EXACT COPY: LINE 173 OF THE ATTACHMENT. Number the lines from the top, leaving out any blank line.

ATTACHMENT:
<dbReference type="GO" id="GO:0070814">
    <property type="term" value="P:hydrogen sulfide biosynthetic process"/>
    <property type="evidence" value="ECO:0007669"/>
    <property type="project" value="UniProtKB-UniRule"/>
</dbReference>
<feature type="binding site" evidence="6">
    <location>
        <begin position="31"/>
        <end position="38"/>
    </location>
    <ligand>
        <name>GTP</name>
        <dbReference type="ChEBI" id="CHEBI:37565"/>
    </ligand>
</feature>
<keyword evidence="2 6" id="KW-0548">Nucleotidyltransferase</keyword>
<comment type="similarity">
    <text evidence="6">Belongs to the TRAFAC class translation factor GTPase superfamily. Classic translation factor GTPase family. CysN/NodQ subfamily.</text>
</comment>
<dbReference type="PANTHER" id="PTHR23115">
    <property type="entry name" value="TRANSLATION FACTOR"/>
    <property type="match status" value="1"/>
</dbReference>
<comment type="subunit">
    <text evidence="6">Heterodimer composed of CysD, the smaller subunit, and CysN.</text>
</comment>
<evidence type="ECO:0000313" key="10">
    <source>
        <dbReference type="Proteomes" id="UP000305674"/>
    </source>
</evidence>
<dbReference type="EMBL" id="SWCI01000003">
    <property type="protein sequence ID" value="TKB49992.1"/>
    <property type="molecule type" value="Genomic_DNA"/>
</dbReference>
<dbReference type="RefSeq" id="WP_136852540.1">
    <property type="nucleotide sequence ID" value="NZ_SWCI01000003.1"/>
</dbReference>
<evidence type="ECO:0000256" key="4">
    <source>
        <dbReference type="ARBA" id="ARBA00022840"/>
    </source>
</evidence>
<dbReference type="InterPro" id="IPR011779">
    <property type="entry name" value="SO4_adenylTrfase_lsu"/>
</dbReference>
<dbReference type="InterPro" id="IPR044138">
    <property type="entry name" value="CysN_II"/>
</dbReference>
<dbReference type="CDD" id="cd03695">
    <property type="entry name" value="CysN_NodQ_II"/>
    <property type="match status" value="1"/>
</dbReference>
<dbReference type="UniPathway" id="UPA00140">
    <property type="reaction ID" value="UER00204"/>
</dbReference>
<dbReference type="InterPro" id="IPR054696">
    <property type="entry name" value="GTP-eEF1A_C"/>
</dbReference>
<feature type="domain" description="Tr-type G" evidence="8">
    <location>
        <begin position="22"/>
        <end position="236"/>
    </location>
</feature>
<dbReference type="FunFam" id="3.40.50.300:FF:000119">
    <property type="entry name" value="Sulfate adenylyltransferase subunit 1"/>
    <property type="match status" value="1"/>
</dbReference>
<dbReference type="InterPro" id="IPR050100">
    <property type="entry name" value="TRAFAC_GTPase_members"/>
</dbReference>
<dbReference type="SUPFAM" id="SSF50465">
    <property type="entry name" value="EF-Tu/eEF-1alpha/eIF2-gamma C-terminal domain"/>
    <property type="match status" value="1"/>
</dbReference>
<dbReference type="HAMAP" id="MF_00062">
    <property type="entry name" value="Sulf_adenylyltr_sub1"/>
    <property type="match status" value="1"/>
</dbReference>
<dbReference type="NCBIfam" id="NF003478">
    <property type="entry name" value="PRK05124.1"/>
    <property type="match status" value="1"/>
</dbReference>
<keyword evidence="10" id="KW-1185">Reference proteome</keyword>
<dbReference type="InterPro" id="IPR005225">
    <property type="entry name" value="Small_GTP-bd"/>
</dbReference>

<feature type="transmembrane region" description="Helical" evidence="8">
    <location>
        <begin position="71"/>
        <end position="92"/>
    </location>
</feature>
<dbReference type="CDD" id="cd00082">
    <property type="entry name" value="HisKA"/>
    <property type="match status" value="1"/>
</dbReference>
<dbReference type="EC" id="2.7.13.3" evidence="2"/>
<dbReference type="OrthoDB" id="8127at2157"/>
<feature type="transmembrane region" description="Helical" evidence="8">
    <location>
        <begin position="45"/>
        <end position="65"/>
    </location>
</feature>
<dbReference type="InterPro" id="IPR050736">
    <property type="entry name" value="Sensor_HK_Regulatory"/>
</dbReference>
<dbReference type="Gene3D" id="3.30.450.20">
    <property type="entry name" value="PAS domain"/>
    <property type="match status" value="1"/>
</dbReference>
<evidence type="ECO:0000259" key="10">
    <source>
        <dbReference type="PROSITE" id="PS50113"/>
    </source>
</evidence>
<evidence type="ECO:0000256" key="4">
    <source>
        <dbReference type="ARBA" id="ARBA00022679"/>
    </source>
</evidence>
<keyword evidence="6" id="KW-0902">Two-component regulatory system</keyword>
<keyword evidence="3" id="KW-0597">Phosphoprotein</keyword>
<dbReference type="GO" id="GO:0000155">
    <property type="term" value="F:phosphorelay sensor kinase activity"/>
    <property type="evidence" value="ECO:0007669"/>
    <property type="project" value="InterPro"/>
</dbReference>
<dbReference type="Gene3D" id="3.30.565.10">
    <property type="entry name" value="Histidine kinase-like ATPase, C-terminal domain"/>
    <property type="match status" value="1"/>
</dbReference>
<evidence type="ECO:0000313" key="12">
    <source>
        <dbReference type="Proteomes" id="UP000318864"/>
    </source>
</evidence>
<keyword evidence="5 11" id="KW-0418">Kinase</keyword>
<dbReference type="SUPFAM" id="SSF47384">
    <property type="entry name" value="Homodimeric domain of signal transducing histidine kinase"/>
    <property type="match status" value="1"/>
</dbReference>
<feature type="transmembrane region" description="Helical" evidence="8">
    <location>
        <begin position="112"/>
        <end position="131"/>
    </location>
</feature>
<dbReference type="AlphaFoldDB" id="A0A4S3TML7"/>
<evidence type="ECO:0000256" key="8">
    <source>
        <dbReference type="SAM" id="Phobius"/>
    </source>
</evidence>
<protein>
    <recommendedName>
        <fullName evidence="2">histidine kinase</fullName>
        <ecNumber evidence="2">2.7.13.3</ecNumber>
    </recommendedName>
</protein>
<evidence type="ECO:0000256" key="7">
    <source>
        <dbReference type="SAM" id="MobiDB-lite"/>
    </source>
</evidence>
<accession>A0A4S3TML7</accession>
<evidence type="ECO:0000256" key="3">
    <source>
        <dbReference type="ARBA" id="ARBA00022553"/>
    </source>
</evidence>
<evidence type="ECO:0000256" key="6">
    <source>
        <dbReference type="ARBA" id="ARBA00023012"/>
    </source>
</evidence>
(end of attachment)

</evidence>